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Baroness Miller of Chilthorne Domer: Amendment No. 55 is a probing amendment to discover whether the wording under "Excepted Land" in paragraph 4 of Schedule 1 is adequate. There appears to be no legal definition of "getting of minerals". The commonly used phrase is the winning and working of minerals and disposal of mineral waste. It is a specific issue in, for example, china clay areas. Many of the workings and spoil heaps will abut open land. The large areas often required for the disposal of mineral waste need to be taken into account. They are not mentioned in the Bill. The wording of the amendment makes it clear to members of the public that there is no access to land for disposal or the area from which the mineral is dug. I welcome the Minister's clarification. I shall then decide what to do.
Another pursuit occurs on open land at certain times of the year which could be as potentially dangerous to an individual roaming about as a string of race horses thundering down upon him. When I represented in another place part of the Lake District, I well recall that in winters with a degree of snow local people often set up ski runs in conjunction with a road where they could be given a lift back to the top of the hill. I shall not do so, but I could quote examples where temporary ski lifts operated by tractors were erected.
I have seen a lot of inexpert skiers in my old constituency going down hills at high speed. That is no place for people to be roaming around. I wonder whether the Minister would consider the issue before Report stage and be kind enough to comment today on whether it might be wise to add a provision to exempt from open access land that was used as a ski run when snow was lying on the ground. I can envisage people using the free access granted by the Bill to wander about, probably to watch others indulging in winter sports of one form or another. That would be very dangerous. It would be wise to make an exemption for those relatively rare circumstances.
Viscount Bledisloe: Once again, I find the grouping very unsatisfactory. We have no fewer than 20 amendments designed to cover a wide range of subjects. They have no common theme except that they are all exclusions from the definition of access land. Even the noble Lord, Lord Glentoran, when proposing them, felt unable to give a justification for each of them. I hope that the Minister will be braver and tell us about them individually, explaining whether each one is acceptable. I venture to hope that on future days on the Bill we shall not be confronted with a hotch-potch of 20 things that have nothing in common.
In such circumstances, one inevitably has to pick. I join the noble Earl, Lord Peel, in drawing attention to Amendment No. 41. Let us consider the example of the house of a shepherd, a keeper or somebody who likes living away from things, which is situated up on open land or moorland. There will obviously be some sort of track leading towards it, which will be a natural route for walkers. It is very likely that the fence round such a house will be only a few metres from the building on one or more sides. The house may have a garden in front or behind, but it will not have 50 metres of garden all round it. The wife of the shepherd in question may find herself alone at home--the problem could even arise at night if the Government persist in their ill-conceived idea of allowing access at night. Allowing people to walk past the house at night, five or 10 metres from the window, is an intolerable burden which would be very frightening and highly undesirable. I sincerely hope that the Government will feel able to accept the amendment as they give us a lucid explanation of the other 19.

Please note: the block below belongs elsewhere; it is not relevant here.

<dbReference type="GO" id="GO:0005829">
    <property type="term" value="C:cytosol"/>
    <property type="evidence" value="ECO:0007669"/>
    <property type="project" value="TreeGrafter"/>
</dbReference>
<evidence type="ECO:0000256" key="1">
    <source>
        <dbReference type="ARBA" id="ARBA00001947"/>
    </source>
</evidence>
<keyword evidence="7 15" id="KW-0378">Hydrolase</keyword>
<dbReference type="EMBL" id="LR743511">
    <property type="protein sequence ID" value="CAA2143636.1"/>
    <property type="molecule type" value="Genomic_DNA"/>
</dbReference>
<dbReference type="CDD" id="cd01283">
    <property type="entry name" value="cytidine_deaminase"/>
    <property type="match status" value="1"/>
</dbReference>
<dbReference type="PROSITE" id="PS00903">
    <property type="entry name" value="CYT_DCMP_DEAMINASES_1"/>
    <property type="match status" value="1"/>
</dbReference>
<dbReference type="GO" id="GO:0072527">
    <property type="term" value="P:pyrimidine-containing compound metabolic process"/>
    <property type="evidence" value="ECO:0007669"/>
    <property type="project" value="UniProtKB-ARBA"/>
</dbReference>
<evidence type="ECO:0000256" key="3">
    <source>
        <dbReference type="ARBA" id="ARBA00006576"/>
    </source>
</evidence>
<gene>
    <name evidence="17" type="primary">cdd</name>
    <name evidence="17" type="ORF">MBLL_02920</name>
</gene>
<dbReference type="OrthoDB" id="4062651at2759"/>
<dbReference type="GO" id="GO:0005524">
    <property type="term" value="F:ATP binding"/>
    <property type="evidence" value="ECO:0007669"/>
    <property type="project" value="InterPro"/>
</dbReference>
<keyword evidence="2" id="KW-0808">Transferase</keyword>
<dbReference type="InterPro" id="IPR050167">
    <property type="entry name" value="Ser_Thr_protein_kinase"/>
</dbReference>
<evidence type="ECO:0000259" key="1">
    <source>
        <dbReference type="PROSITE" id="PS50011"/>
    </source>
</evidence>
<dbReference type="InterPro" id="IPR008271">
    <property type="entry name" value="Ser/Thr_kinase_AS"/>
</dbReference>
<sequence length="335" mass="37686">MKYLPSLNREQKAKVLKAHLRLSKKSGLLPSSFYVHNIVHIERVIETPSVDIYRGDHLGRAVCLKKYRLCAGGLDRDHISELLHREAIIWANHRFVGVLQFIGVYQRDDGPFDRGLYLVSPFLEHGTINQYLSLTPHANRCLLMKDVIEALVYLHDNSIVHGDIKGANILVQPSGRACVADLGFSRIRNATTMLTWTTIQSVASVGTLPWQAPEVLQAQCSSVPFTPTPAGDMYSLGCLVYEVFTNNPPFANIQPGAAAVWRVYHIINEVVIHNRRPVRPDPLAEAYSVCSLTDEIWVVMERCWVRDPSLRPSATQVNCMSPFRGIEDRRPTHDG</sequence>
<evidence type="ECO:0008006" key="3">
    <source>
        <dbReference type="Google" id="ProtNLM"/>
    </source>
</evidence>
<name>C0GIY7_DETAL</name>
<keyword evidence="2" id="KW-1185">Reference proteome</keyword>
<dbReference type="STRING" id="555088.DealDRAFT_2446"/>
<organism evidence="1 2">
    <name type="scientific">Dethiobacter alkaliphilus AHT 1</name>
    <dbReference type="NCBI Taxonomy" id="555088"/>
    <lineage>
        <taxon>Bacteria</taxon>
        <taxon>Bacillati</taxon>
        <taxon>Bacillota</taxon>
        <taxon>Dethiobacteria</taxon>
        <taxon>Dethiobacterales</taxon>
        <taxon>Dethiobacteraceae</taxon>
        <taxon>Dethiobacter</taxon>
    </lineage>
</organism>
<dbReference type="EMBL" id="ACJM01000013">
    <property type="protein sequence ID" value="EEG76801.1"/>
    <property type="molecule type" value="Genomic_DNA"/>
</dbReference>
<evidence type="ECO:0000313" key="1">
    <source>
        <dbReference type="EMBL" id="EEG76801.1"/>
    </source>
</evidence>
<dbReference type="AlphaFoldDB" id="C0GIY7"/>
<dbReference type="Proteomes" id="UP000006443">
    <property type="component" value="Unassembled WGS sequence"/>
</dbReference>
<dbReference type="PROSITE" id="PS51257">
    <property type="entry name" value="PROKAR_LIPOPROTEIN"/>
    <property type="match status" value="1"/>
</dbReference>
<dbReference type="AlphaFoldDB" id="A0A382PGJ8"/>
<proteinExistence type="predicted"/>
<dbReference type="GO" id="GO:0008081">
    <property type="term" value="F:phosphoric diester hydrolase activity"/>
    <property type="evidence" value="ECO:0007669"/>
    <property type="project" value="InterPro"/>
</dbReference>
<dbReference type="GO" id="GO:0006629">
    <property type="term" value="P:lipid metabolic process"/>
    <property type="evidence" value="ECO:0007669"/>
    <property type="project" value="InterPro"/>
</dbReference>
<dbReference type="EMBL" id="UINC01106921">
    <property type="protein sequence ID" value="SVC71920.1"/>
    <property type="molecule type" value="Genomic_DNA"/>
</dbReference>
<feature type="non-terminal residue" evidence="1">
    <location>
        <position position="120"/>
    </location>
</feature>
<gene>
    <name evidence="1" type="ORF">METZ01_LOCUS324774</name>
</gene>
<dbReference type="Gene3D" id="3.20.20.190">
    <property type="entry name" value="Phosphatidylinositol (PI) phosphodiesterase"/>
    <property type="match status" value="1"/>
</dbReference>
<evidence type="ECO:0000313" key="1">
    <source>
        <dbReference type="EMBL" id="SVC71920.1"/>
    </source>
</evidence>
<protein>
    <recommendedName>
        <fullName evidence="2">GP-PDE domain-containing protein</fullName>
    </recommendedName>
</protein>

Lord Whitty: On this occasion I do not agree with the noble Viscount, Lord Bledisloe. The amendments have a common theme. As he identified, they would all restrict the areas to which access rights would be granted. My starting point is to oppose all of them. Some of them may have more reasonable arguments behind them, but taking all of them together would restrict the areas to which access was granted. I suspect that that is the motivation behind many of them.
However, the definition of "development" in the Town and Country Planning Act is wider still and includes issues such as the making of any material change in the use of a building or other land. If the amendment followed that definition it would mean that the public could be denied access simply because of a change of use for which planning permission had been given. I do not believe that that was the intention but it would be the effect. I believe that the real safeguard in this area is that buildings are already covered.
Amendment No. 37 would except land comprising a highway. However, the public already have rights of passage on foot on all public highways except motorways, which I do not suppose feature too often on access land. Those rights are not affected by Part I of the Bill. Therefore, it would be somewhat nonsensical to except highways.
I accept that real anxiety about buildings exists in relation to Amendment No. 41, as referred to by the noble Earl, Lord Peel, and the noble Viscount, Lord Bledisloe. However, Schedule 1 already excepts buildings and their curtilage. It also excepts gardens and parkland, much of which will be substantially larger than the 50-metre requirement in the amendment. An exclusion zone based on 50 metres would be arbitrary and effectively would mean that in many locations the public could not pass that building. Therefore, the essential means of access to open country would be excluded by having a 50-metre umbra around any building which itself was exempted by the buildings requirement. Therefore, I believe that such an exclusion is excessive. The curtilage requirements and those which relate to gardens will protect substantially isolated dwellings from any right of access to come close to that house.